@studiocatherine Not in the slightest! Our printers just require a little extra time.
Everyone has a city they dream of living in when they leave university. For me, as clichéd as it sounds, that place was London. English speaking? Tick. East Enders? Tick. Salad cream? Tick. The Geldof sisters and a ginger Prince? Tick, tick.
The icing on the Victoria sponge is that it was (and still is) considered the home of one of the most exciting and diverse design scenes in the world – what’s not to love? Yet there was one small problem, with no prior London employment history, let alone any Australian industry experience, the dream was just that, and let’s be honest, my university job at ‘Muffin Break’ just wasn’t going to cut it in the design world.
The biggest challenge I experienced when I arrived in London was finding a way into the design world. It was difficult, and will probably be your greatest hurdle. After spending a few months answering phones to pay the rent, I landed a job as a creative assistant in a design consultancy and worked my way ‘up’ from there. That’s not the only way into the industry of course, but it did work for me.
If you are planning to tackle the Northern hemisphere, do as much research as possible on this side of the globe before you head off. Make a list of your top 20 dream studios to work for, in your city of choice, then give them a call. Yes, it is as scary as it sounds, but after the first few, it will get easier. Contact everyone and anyone you may know in that city, as obscure as they may be. In my case, London is big, the industry is big, and chances were a friend of a friend would know someone who knows someone who could be a potential ‘in’. All contacts are good, as is any experience.
Competition for positions is also very strong. Yes there are more jobs, but then more people apply for them, so standing out and making yourself known is imperative and vital.
Portfolio, Portfolio, Portfolio – make it unique, plan the order and flow and make it look like you’ve spent time thinking about it. In your CV, find your angle, how you want to present yourself and what sets you apart from the others and makes you interesting. As leading creative recruitment consultancy Periscope puts it: ‘Reading, travel and food could mean that you like an Egg McMuffin while reading The Sun on the train in the morning. Let them know what you’re like, what interests you, what you’re passionate about’.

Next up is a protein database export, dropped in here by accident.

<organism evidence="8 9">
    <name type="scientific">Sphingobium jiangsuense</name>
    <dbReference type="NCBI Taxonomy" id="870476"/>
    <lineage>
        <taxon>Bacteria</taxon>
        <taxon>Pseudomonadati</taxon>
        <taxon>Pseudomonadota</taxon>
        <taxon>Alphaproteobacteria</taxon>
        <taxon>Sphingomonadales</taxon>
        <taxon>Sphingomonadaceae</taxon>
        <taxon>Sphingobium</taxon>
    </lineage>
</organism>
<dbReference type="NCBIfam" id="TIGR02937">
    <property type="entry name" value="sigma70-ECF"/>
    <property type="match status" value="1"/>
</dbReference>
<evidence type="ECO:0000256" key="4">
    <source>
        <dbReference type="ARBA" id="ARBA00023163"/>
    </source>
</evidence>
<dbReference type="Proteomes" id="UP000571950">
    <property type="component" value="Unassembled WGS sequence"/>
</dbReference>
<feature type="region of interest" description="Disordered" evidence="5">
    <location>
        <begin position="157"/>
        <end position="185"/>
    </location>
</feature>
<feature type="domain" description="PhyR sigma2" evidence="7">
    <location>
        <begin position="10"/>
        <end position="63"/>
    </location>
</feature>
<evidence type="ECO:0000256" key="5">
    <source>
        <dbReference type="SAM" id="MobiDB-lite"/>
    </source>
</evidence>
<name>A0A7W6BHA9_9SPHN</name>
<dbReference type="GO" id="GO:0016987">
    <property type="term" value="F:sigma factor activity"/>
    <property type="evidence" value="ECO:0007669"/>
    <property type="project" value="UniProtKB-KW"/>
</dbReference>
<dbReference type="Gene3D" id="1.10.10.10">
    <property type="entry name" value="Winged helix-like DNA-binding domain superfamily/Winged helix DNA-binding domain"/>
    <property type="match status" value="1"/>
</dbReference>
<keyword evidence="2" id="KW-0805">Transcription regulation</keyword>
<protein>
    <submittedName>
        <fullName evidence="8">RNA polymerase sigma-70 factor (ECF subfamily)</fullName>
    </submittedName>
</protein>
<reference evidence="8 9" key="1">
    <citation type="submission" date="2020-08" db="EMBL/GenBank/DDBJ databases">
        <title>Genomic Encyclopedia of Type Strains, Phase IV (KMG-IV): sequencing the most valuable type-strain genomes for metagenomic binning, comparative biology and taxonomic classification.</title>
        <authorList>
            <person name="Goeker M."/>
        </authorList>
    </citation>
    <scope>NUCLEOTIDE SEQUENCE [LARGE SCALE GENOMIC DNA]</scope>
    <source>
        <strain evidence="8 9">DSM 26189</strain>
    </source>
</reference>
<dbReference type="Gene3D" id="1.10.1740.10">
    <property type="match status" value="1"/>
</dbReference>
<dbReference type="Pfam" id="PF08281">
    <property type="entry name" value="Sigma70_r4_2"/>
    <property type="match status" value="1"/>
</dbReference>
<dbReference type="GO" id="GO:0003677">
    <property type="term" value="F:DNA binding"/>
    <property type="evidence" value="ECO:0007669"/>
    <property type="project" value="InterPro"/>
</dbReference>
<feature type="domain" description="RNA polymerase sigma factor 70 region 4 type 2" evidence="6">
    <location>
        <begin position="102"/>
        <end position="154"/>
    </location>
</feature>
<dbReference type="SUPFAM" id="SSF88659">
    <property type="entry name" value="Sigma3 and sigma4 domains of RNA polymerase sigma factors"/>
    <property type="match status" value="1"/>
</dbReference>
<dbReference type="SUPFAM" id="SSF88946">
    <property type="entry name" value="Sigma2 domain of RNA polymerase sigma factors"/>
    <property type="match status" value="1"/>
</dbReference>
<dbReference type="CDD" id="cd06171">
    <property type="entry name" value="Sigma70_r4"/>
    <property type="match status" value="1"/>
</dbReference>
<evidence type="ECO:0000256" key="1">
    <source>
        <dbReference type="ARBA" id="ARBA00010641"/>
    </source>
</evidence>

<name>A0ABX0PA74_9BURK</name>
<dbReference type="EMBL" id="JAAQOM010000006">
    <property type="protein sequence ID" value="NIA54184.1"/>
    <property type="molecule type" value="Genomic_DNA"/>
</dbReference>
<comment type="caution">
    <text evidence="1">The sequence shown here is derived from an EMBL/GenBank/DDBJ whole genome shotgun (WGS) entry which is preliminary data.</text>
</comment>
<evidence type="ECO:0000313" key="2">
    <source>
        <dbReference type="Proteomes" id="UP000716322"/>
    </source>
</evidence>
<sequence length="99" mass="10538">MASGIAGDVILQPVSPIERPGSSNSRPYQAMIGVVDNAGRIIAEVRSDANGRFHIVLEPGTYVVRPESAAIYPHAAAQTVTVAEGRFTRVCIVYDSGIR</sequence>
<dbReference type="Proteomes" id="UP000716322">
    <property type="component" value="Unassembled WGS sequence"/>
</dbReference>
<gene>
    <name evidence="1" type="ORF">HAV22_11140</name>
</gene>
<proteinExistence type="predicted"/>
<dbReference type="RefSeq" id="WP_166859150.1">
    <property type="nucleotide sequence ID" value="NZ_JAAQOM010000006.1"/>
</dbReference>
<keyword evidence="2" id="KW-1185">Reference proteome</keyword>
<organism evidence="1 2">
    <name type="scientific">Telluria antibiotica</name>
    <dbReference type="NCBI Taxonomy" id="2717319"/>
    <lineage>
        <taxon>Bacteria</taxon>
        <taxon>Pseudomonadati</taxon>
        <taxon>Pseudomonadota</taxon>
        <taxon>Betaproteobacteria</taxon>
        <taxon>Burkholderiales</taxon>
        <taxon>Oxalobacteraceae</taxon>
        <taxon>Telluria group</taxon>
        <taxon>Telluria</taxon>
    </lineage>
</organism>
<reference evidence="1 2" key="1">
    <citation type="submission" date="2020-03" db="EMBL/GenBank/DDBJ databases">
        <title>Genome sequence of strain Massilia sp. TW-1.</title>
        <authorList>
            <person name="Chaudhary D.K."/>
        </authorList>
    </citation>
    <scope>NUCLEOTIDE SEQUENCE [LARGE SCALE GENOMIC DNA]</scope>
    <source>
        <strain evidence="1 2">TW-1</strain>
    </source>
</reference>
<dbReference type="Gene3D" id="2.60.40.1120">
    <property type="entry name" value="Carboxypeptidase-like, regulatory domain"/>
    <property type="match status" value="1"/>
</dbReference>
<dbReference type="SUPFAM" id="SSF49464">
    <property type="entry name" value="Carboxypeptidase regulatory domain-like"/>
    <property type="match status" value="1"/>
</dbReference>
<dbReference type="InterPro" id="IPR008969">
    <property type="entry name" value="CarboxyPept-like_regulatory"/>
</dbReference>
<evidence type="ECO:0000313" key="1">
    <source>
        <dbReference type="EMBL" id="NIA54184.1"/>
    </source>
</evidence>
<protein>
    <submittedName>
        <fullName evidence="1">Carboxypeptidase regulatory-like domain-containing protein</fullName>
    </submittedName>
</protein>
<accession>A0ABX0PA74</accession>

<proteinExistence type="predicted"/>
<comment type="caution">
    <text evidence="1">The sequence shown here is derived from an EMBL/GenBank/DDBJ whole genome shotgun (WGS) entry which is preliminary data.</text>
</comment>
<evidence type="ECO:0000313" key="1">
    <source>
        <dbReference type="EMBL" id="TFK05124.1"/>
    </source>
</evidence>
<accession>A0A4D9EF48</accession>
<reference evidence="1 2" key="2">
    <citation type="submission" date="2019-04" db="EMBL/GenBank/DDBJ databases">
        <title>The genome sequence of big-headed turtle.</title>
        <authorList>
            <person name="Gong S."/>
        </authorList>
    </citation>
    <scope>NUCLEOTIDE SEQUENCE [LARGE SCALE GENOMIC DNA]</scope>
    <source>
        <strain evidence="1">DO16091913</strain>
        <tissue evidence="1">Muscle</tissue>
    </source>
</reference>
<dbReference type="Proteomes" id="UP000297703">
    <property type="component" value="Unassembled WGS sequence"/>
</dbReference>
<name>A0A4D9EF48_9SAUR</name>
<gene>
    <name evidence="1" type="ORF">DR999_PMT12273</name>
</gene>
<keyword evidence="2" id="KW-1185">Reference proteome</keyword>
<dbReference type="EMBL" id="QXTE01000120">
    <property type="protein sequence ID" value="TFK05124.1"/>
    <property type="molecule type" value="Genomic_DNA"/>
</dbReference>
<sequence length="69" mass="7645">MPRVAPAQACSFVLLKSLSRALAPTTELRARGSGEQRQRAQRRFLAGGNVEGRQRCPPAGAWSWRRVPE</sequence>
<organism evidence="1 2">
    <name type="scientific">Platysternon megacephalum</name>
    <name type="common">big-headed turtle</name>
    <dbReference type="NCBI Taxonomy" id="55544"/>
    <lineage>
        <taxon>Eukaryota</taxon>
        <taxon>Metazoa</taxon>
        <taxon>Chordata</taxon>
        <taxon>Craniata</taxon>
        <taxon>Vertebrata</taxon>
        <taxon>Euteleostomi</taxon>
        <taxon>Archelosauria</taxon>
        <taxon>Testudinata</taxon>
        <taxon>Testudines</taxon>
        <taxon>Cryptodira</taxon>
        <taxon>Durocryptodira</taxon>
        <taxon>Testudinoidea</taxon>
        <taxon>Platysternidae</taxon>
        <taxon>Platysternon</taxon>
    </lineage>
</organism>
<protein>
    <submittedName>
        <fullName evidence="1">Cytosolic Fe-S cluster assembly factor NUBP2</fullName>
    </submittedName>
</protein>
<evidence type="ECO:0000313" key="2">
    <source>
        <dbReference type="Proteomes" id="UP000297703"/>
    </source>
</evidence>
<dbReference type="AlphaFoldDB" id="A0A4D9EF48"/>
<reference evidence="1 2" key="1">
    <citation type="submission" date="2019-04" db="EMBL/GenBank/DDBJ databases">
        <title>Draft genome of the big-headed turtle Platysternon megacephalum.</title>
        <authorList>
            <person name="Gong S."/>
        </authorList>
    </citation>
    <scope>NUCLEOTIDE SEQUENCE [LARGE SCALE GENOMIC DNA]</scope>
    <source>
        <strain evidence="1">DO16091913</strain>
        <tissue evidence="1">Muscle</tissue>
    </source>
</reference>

Joining a recruitment agency that specialises in your area of skill is a must, as the majority of positions will be advertised through agencies. They are the people that know the industry back-to-front and will be able to give you the best advice, motivation and support. Find one that you feel comfortable with and that has a good grasp on your specific field, and don’t be afraid to join more than one. Hell, join them all! They make money if you get the job, so they are on your side and can offer you invaluable assistance. With that said, don’t be afraid to speak to them as much as you need to (obviously, without heading into stalker territory). Remember, they’ll have several candidates on their books, so it won’t hurt to have you fresh, eager and in the forefront of their minds.
Unfortunately, without any local experience, it’s still difficult for an agency to get you noticed by the design gods that be. Most design studios offer internships and work experience opportunities, and while the pay is not great (and you may find yourself working at a bar on the weekends to make ends meet) an internship will put you in contact with the right people, give you an insight into studio life and give you experience of industry based project work. Not only will you have valuable experience, your knowledge base will increase 10-fold.
Although the cringe factor is high, remember to work on your connections, name drop like there is no tomorrow and use any relevant experiences you’ve had – anything – then build on it!
The design industry is huge in London, and indeed the world, and there is almost literally a creative studio on every corner. There’s everything from new, boutique start-ups, to the massive big boys – so all angles are covered and are yours for the taking. Get out there – get yourself known and get talking. Make it happen.
My last piece of advice would be to check well in advance if you are eligible for any kind of ancestry citizenship/visa. For example, if you are heading to London being of European descent can be a real bonus passport and visa wise. These truly are a golden ticket, not only for employment opportunities, but also for travel. If this is not a possibility there’s no need to worry, we’ve almost washed off our ‘Crocodile Hunter’ and ‘Alf Stewart’ reputations and are well known and respected for our confidence, grounded, well-rounded and effective work/life attitudes. It is amazing how many Australians are in high-powered creative jobs in the UK – something The Times recently dubbed as the ‘Australian Invasion’. Though don’t expect that people will find your accent quaint or cute – Aussies in London are as common as a potato salad at a barbecue. Expect to get grief over the way you pronounce words. Always remember that crisps are chips, chips are hot-chips, pants are underwear and trousers are always trousers. I learned that the hard way.